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August 17, 2018 - Welcome Guest!

Advice » Relationships

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I want to feel wanted

Question:

I am a 39-year-old woman. I have been married to my husband for 20 years and have been with him for 22 years. I have one daughter she is 20 years old. I love the outdoors and enjoy gardening. I enjoy walks on the beach and quiet time alone. I have 3 cats and 2 dogs. I have just recently moved to Florida, but lived in Massachusetts all my life.

I am so confused these days. Like I said above, I have been with my husband all my life. He is an excellent worker, provider, and a wonderful father. However, recently I have felt as though I don't feel the same love towards him. For example, walking on the beach when he holds my hand, there is no "love feelings" - no thrill. Even during lovemaking, I feel as though it is just sex. I love him, but sometimes I feel like I just want to be with another man. I don't mean it sexually at all. Just the feeling of knowing that I am wanted. I have talked with him about my feelings and all he tells me is if I am not happy with him, I should move on! Do you have any advice?

Paula, 39-year-old woman

Answer:

Dear Paula,

My dear, I can almost hear it in your voice, 'Surely, there must be more to life than this?' You look at TV shows, magazines, or maybe read romance novels, and the message is continuously there. They tell you what Love is. They tell you that Happiness is all important, we have a right to it, it's a feeling within our hearts that we must have. Paula, it's all a lie. There are millions of people like you who seek a mirage because everything around us tells us that it is true. Love is not a feeling, an emotion, but a commitment. It's not 'chemistry' but action. It's what you do, not what you feel.

There probably was a volcano of romantic love within your heart when you met your husband. But that is meant to be no more than the trigger for the long, slow, comfortable bonding that takes place over the years. And, reading between the lines, you do have that. You actually possess all the features of an excellent marriage. Only, you are looking for something else, something that's an illusion. Suppose that from today on, your husband started to do all the things a new boyfriend might, like court you. He takes you out to expensive places, brings you flowers every day, phones you three times a day when he is not with you. You might be the envy of your friends, but that money would be better spent on useful things. You'd probably feel suffocated by all the attention. You'd probably start to think that he is feeling guilty about something (is he having an affair?). And even if none of those scenarios should be true, after six months or a year of this attention, it will just become routine. It will recede into the background, just the way things are, and you could well end up as unhappy as you are now.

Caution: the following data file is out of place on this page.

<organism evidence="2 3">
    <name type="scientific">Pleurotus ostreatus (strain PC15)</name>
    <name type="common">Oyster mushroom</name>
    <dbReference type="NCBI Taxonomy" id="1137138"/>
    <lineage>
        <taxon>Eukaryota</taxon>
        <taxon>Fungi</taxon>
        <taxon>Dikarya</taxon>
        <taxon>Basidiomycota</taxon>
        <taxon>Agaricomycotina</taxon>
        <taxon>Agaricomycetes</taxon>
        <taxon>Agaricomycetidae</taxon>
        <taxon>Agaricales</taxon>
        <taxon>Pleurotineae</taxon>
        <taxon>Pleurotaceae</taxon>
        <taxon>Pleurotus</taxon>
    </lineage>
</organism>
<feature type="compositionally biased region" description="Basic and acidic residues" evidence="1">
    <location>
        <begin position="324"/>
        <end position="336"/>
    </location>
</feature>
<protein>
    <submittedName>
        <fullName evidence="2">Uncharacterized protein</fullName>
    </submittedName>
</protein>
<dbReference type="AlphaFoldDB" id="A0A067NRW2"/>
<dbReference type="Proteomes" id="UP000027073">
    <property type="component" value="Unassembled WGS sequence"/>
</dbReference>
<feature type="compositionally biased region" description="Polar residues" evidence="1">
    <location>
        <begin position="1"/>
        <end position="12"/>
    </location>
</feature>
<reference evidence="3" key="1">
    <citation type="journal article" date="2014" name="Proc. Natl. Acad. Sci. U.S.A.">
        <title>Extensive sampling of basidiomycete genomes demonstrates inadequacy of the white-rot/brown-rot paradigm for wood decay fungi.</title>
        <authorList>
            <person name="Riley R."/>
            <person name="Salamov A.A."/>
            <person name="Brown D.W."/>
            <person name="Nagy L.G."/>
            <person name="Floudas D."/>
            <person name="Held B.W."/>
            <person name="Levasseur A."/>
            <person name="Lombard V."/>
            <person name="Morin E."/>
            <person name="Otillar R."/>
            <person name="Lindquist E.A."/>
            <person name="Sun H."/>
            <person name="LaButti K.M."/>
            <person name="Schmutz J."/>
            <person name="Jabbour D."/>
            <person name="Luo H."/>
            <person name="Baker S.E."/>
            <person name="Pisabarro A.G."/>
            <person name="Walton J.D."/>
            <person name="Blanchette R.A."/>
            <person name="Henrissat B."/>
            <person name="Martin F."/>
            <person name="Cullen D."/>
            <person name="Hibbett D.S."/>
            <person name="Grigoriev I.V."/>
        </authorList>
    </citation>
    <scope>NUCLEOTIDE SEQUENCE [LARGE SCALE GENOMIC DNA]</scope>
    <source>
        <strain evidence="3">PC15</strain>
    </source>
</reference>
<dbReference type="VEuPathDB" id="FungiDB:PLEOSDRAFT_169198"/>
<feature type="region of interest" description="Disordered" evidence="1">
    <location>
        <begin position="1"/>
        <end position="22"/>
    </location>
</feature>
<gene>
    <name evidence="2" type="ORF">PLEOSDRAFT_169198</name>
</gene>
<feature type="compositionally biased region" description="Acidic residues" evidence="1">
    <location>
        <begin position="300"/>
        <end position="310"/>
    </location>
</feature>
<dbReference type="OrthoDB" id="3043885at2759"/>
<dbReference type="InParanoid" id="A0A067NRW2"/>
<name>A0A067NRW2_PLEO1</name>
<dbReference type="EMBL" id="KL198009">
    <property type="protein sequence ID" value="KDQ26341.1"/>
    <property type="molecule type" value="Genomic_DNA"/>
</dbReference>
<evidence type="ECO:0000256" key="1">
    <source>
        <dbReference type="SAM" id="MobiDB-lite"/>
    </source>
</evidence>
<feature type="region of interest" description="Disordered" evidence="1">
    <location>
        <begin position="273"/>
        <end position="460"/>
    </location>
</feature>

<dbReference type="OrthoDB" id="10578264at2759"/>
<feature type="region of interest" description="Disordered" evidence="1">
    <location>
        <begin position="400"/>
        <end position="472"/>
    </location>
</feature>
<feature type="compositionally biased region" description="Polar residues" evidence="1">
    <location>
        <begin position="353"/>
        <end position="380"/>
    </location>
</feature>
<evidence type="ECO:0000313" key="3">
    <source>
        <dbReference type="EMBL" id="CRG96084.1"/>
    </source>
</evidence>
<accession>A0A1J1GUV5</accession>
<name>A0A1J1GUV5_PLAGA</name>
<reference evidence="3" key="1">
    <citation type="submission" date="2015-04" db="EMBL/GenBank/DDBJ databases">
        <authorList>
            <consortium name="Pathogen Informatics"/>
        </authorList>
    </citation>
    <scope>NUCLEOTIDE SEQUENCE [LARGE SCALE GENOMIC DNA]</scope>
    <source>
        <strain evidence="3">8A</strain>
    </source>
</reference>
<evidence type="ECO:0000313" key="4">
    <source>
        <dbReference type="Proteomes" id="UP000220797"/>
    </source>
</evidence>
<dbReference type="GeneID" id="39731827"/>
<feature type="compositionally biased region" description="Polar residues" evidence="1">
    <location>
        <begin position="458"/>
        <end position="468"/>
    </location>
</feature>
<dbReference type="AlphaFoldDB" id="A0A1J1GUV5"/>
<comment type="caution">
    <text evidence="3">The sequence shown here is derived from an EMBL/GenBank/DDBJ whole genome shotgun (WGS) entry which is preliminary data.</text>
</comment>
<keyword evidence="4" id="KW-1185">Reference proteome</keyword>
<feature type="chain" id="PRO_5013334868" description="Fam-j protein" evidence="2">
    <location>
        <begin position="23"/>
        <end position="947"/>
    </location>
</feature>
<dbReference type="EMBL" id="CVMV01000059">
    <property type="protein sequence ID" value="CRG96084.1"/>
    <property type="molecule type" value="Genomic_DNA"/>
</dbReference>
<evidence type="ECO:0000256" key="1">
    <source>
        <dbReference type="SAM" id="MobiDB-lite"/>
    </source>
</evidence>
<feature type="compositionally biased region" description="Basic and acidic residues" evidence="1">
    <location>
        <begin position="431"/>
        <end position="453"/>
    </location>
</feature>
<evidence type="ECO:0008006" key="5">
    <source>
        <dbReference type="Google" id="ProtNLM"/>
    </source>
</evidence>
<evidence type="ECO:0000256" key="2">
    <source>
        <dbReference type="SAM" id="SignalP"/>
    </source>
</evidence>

Your husband is wrong. Human relationships are not like cars and other possessions. Trading them in for the new model solves nothing, merely causes unhappiness for everyone concerned. You don't need to change your partner or your marriage, only your expectations, and your attitudes towards each other. Here is another way of looking at it: Suppose your husband and you now split up, and you find the absolutely perfect guy. He sweeps you off your feet, he thrills you with a touch, everything is perfect. Well, how perfect will it all be in 20 years time? I can tell you: It will feel exactly as you feel now.

Certain needs of yours are currently not being met in the marriage. You can do one of two things about each need: examine it to see if it is realistic or not. If not, let it go. If yes, make changes in your lives so these needs are met. One exercise that has helped many people in your situation, and might help you, is for the two of you to sit down and write out four lists:

  • All the good things you are getting from the marriage, including things like being the mother of your daughter, memories of your honeymoon, security, your husband's friendship, etc.
  • The corresponding list of good things for him.
  • All the things you'd like to have but are missing. As I said, these need to be examined to see whether you are wishing for the moon.
  • Again, the same for him.

Then you can work together to see how you can satisfy his unmet needs, and he yours. Each of you will then be concentrating on making the OTHER ONE happy. And that is the secret of happiness: giving rather than demanding.

Have a good life,

Bob

This question was answered by Dr. Bob Rich. Dr. Rich has 30+ years of experience as a psychotherapist. Dr. Rich is also a writer and a "mudsmith". Bob is now retired from psychological practice, but still works with people as a counselor.

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